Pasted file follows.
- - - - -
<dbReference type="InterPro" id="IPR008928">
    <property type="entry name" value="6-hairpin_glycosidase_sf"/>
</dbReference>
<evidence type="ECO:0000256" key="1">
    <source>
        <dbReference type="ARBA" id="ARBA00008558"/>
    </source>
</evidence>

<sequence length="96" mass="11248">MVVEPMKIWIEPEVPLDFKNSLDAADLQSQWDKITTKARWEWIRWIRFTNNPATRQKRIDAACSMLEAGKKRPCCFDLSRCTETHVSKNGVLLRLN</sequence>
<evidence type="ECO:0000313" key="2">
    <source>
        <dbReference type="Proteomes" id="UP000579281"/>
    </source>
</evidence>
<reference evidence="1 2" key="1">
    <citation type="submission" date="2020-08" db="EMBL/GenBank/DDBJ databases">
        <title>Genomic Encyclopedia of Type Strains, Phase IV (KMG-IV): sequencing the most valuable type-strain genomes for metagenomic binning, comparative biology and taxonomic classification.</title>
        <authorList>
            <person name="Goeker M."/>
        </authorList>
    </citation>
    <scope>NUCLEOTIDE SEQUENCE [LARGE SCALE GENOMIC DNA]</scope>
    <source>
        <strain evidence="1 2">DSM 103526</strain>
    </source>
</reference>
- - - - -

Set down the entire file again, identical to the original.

<dbReference type="InterPro" id="IPR008928">
    <property type="entry name" value="6-hairpin_glycosidase_sf"/>
</dbReference>
<evidence type="ECO:0000256" key="1">
    <source>
        <dbReference type="ARBA" id="ARBA00008558"/>
    </source>
</evidence>

<sequence length="96" mass="11248">MVVEPMKIWIEPEVPLDFKNSLDAADLQSQWDKITTKARWEWIRWIRFTNNPATRQKRIDAACSMLEAGKKRPCCFDLSRCTETHVSKNGVLLRLN</sequence>
<evidence type="ECO:0000313" key="2">
    <source>
        <dbReference type="Proteomes" id="UP000579281"/>
    </source>
</evidence>
<reference evidence="1 2" key="1">
    <citation type="submission" date="2020-08" db="EMBL/GenBank/DDBJ databases">
        <title>Genomic Encyclopedia of Type Strains, Phase IV (KMG-IV): sequencing the most valuable type-strain genomes for metagenomic binning, comparative biology and taxonomic classification.</title>
        <authorList>
            <person name="Goeker M."/>
        </authorList>
    </citation>
    <scope>NUCLEOTIDE SEQUENCE [LARGE SCALE GENOMIC DNA]</scope>
    <source>
        <strain evidence="1 2">DSM 103526</strain>
    </source>
</reference>